Winding up Cases under Company Law?
- 1 Winding up Cases under Company Law?
- 2 Amin Md. Vs. Bengal Shipping Line Ltd., 50 DLR ( 2008) p. 444
- 2.1 Dira Dockyard and Engineers Ltd Vs. Bangladesh Shilpa Rin Shongstha and others, 10 BLC (AB) 131
- 2.2 AIR 1955 Bom 355 (DB)
- 2.3 Rohimuddin Ahmed Vs. Bengal Water Ways Ltd., (1979) 31 DLR 28
- 2.4 Prime Finance & Investment Ltd Vs. Delwar H Khan, 15
- 2.5 AIR 1966 Andh Pra 285 (DB)
- 2.5.1 Ellal Textile Mills Ltd. Vs. Abdul Awal, 38 DLR (AD) 26
- 2.5.2 Bangladesh Tyres Ltd. Vs. Agrani Bank & others, 42 DLR 474
- 2.5.3 Yunus Bhuiyan & Others Vs. Bashati Property Development Ltd., 4 BLC 249
- 2.5.4 Bengal Waterways Ltd. Vs. Rahimuddin Ahmed (1982) 34 DLR (AD) 47
- 2.5.5 A. Gaffer Ltd Vs. Enjari Garments (Pvt) Ltd., 8 BLT (HCD) 295
- 2.5.6 Rahimuddin Vs. Bengal Watennays Ltd. (1974) 26 DLR 285
- 2.5.7 (1968) 1 Comp. LJ 253 (Cal)
- 2.5.8 Bangladesh Shilpa Bank Vs. M/s. S.S. Mujibullah (1977) 29 DLR 67
- 2.5.9 Moushumi Industries Ltd & others Vs. Asad Ahad and others, 24 BLD (AD) 72
- 2.5.10 Amin Scales Ltd. Vs. Md. Yakub, 39 DLR (AD) 201
- 2.5.11 PLD 1990 SC 763
- 2.5.12 Bangladesh Tyres Ltd. Vs. Agrani Bank & others, 42 DLR 474
- 2.5.13 Bashati Property Development Ltd Vs. Younus Bhuiyan & Others, 4 BLC (AD) 236
- 2.5.14 Motiur Rahman Vs. May Industries Ltd., 37 DLR 41
- 2.5.15 Sayeda Haque Vs. Shams Ltd and others, 6 MLC 748
- 2.5.16 Nizamul Haqque and others Vs. Singa-Bangla Garment Manufacturing Co. (Pvt. Ltd.) BLD 1991 (HCD) 49
- 2.5.17 Mazharul Haque Vs. Bulk Management (Bangladesh) Ltd. and others, 48 DLR 453
- 2.5.18 Consumer Testing Laboratories Ltd Vs. Registrar Joint Stock Companies & Firms, 16 BLC 224
- 2.5.19 Cathay Pacific Airways Limited Vs. Vantage International Limited, 30 BLD (HCD) 589
- 2.5.20 Ella Textile Mills Ltd Vs. Md Abdul Awal, 38 DLR (AD) 26
- 2.5.21 Amir Hossain Vs. Homeland Footwear Ltd and others, 55 DLR 478
- 2.5.22 BRTC Vs. Ashraf Jute Mills Ltd, 45 DLR 282
- 2.5.23 Eastern Bank Limited Vs. Bangle Carpets Ltd., 48 DLR 392
- 2.5.24 Thai Airways International Limited Vs. Air Route Service Limited and others, 48 DLR 412
- 2.5.25 Md Ismail Siddique Vs. Messrs Crescent Apparels (Private) Ltd., 43 DLR 99
- 2.5.26 Tamanna-e-Jahan Vs. Paper Converting & Packaging Ltd. & Ors., 10 BLT (HCD) 450
- 2.5.27 Bangladesh Consumers Supplies Co Ltd Vs. Registrar, Joint Stock Co., 46 DLR 552
- 2.5.28 Ambala Cold Storage (Pvt) Ltd. Vs. Prime Insurance Co. Ltd, 56 DLR 422
- 2.5.29 SMM Yusuf Vs. Bismillah Shipping Lines (Pvt.) Ltd. & Ors., 5 BLC 603
- 2.5.30 Concluding remarks:
The process of winding up involves a business’s dissolution. When a commercial organization winds up, it ceases to operate normally. The typical objectives are to dispose of stock, settle debts, and transfer any remaining assets to partners or shareholders. The phrase is mostly used in the UK, where changing assets into cash is known as liquidation. In other words, this process creates a cash pool that a company can use to pay off debts and other outstanding bills before dividing the remaining funds among shareholders, corporate members, investors, and other investors. A receiver, often known as a “liquidator,” may be chosen to oversee the asset distribution procedure.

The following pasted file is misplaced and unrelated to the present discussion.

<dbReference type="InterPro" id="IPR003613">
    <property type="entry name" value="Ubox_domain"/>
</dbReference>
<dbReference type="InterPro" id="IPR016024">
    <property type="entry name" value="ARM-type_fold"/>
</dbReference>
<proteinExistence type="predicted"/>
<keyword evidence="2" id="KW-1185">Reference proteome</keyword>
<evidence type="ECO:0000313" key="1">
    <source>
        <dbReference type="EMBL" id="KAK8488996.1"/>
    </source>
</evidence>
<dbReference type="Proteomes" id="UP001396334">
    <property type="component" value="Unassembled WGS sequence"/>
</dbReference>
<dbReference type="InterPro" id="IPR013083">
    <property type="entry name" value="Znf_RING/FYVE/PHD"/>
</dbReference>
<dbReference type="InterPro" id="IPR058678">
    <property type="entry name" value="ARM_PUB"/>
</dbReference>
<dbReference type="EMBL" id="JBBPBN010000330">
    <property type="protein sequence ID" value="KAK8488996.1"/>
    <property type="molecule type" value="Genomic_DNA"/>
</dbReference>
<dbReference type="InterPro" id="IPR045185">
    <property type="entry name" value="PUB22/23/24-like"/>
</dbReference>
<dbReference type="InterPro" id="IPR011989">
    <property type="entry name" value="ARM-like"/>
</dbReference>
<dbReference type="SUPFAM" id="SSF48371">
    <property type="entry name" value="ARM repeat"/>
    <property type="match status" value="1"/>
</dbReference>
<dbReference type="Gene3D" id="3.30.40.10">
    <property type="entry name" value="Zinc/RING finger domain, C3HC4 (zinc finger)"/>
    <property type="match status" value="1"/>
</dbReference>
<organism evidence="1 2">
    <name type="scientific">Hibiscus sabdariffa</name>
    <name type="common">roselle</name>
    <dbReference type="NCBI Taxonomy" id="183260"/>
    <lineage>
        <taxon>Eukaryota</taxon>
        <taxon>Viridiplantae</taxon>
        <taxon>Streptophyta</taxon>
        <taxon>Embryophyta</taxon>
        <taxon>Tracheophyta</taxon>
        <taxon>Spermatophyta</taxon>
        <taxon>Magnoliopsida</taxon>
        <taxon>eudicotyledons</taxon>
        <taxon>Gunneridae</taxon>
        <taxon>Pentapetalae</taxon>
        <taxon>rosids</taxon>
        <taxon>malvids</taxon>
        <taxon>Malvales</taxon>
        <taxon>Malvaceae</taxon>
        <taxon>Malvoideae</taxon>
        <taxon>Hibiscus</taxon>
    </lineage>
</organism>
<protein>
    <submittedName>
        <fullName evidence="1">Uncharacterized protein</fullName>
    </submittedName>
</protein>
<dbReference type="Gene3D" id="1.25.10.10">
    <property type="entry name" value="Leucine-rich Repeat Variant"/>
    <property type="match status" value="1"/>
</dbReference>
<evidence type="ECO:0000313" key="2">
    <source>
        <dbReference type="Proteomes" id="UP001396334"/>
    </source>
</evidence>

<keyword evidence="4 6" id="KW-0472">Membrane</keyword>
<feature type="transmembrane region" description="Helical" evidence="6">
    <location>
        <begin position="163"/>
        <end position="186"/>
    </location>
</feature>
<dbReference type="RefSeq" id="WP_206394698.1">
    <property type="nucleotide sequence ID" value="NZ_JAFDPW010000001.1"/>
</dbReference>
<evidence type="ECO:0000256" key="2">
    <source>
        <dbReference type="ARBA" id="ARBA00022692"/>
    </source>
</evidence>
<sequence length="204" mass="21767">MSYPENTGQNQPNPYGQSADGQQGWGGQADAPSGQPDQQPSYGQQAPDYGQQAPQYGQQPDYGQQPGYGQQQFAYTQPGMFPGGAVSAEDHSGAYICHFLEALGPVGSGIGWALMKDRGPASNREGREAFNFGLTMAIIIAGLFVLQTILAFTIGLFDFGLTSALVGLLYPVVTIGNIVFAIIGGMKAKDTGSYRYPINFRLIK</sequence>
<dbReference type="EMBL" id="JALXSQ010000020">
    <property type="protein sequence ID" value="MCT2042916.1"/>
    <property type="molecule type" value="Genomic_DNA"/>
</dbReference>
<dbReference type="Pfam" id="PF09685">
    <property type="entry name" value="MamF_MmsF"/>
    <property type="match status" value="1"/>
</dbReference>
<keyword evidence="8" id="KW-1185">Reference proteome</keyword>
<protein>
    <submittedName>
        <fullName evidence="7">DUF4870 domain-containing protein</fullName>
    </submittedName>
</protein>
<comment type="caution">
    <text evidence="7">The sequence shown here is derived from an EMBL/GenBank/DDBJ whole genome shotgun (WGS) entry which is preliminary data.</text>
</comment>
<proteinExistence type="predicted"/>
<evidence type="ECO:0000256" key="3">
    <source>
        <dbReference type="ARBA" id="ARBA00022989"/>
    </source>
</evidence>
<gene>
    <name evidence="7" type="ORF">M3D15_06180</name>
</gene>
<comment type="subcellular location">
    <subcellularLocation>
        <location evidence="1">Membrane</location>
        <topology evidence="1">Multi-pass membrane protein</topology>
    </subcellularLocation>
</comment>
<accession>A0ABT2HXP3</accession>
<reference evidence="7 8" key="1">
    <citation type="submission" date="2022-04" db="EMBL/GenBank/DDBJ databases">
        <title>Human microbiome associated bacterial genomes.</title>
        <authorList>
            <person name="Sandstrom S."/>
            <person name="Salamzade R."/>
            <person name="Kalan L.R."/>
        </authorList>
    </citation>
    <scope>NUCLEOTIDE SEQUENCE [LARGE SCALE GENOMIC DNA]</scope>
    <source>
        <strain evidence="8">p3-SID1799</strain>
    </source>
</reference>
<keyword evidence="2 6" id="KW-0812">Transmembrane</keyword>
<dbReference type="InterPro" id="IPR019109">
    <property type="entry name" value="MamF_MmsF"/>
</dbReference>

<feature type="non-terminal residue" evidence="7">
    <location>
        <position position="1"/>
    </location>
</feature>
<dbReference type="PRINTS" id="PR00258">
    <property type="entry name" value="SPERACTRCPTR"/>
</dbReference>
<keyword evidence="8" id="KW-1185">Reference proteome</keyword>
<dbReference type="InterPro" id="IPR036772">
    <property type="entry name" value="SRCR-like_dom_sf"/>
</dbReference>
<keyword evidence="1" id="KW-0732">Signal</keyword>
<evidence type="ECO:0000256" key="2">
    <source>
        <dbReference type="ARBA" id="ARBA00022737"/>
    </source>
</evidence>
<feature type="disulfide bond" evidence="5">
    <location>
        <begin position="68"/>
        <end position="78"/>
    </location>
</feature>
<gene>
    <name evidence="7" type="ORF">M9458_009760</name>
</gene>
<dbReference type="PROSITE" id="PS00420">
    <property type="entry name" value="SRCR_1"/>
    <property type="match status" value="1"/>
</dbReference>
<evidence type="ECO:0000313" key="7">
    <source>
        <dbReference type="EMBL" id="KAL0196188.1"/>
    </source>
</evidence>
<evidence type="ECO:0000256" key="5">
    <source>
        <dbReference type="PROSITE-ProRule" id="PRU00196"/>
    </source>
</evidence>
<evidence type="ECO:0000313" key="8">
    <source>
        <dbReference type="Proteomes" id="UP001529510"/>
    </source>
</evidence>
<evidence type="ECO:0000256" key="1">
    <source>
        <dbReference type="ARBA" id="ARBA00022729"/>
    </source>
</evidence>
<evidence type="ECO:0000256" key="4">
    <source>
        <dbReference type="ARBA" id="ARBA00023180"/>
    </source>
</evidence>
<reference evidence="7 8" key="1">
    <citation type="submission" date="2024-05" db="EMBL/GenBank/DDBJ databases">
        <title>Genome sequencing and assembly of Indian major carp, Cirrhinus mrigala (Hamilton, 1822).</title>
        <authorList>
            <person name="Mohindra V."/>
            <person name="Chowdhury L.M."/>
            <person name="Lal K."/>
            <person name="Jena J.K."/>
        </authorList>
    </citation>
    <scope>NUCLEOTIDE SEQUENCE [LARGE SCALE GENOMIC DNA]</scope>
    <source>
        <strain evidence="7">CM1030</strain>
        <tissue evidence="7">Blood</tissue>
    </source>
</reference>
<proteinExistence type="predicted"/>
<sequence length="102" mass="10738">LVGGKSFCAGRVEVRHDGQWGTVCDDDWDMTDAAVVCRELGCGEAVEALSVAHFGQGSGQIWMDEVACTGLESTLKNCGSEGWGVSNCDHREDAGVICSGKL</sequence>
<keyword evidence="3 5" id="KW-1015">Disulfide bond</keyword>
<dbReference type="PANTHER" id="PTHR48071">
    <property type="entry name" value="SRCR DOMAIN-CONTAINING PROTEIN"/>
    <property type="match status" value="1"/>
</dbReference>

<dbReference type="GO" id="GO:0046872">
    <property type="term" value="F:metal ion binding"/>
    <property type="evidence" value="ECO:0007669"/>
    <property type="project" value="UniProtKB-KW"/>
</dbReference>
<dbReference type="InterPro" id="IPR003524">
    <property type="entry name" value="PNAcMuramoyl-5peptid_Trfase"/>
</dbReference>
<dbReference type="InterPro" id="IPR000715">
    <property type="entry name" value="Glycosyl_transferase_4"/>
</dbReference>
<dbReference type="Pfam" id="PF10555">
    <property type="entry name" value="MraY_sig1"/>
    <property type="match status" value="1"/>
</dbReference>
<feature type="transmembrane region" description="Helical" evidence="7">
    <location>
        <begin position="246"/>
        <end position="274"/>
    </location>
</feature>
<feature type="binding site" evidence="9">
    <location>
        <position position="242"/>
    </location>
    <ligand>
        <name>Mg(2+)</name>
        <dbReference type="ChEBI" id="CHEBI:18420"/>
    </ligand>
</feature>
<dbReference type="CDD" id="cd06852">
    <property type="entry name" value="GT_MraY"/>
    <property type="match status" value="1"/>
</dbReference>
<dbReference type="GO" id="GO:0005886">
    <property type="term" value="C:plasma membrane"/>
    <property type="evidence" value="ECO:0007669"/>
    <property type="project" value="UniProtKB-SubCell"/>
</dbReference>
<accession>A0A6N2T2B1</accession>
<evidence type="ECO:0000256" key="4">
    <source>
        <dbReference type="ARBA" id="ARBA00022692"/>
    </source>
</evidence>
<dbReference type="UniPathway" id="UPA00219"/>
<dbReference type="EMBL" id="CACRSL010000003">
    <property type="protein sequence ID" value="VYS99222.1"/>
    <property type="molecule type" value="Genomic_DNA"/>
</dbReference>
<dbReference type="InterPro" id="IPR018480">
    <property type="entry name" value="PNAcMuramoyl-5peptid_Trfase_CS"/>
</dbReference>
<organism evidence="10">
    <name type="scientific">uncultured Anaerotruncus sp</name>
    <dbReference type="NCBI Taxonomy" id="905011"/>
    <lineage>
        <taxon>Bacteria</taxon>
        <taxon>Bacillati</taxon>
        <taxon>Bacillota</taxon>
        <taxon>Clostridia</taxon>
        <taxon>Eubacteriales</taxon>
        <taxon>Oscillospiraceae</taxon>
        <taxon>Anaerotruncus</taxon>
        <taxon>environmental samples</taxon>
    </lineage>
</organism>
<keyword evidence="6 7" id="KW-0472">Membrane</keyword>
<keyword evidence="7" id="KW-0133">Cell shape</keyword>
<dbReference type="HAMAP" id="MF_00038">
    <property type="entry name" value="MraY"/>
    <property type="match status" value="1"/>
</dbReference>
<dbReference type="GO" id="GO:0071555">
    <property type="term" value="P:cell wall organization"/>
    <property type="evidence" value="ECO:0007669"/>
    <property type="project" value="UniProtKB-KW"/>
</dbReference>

Amin Md. Vs. Bengal Shipping Line Ltd., 50 DLR ( 2008) p. 444
The concern to protect the goodwill of a Company as well as the interests of Al and other shareholders have concomitantly led to the development of substantial jurisprudence endorsing the view that even admission of winding up applications is to be granted sparingly and not as a matter of rule.
Dira Dockyard and Engineers Ltd Vs. Bangladesh Shilpa Rin Shongstha and others, 10 BLC (AB) 131
The contention that the decree obtained by respondent no. 1 was not capable of execution and the process of realization of debt has become barred by law and as such order of winding up and liquidation of the Company was not legally maintainable is of no substance since the no such contention was taken before the High Court Division nor any particulars have been placed before the Appellate Division to substantiate the aforesaid contention.
AIR 1955 Bom 355 (DB)
In such a case the motive of the petitioners in filing the petition is entirely irrelevant and should not be taken into consideration.
Moksudur Rahman Vs. Bashati Property Development Ltd., 5 BLC 245
Half of the board comprises the petitioner, rather out of the 4 directors two are the petitioners who have half 50% of the shares and hence the petitioners who had held 50% of the shares and hence petitioners are not entitled to invoke the jurisdiction of the court under section 233 of the Companies Act, 1994.
Rohimuddin Ahmed Vs. Bengal Water Ways Ltd., (1979) 31 DLR 28
Some grounds which justify the dissolution of the company: Section 162 of the Companies Act, 1913 (corresponding to sec 241 of the Companies Act, 1994) provides for the winding up of a company on six grounds, three of which are quoted below as they are found present in this case: (iv) if the default is made in filing a statutory report or in holding statutory meetings, (v) if the company is unable to pay its debt, (vi) if the Court is of opinion that it is just and equitable that the company should be wound up.
Prime Finance & Investment Ltd Vs. Delwar H Khan, 15
The High Court Division was very much conscious of the board fact of the huge loan liabilities of the Company and was of the view that the same has to be put at a halt and also considering the provision of section 241 (v) (vi) of the Companies Act deemed it just and equitable that the Company should be ordered to be wound up. Accordingly, allowed the application for winding up of the Company and appointed the official receiver as the liquidator, and passed other incidental orders.
AIR 1966 Andh Pra 285 (DB)
Where the averments in the petition, which are substantiated by the evidence, disclose a total disability of the company to pay off creditors, an ever-increasing burden of interest, and control of business owing to sharp differences between the shareholders the court is fully justified in passing an order for winding up.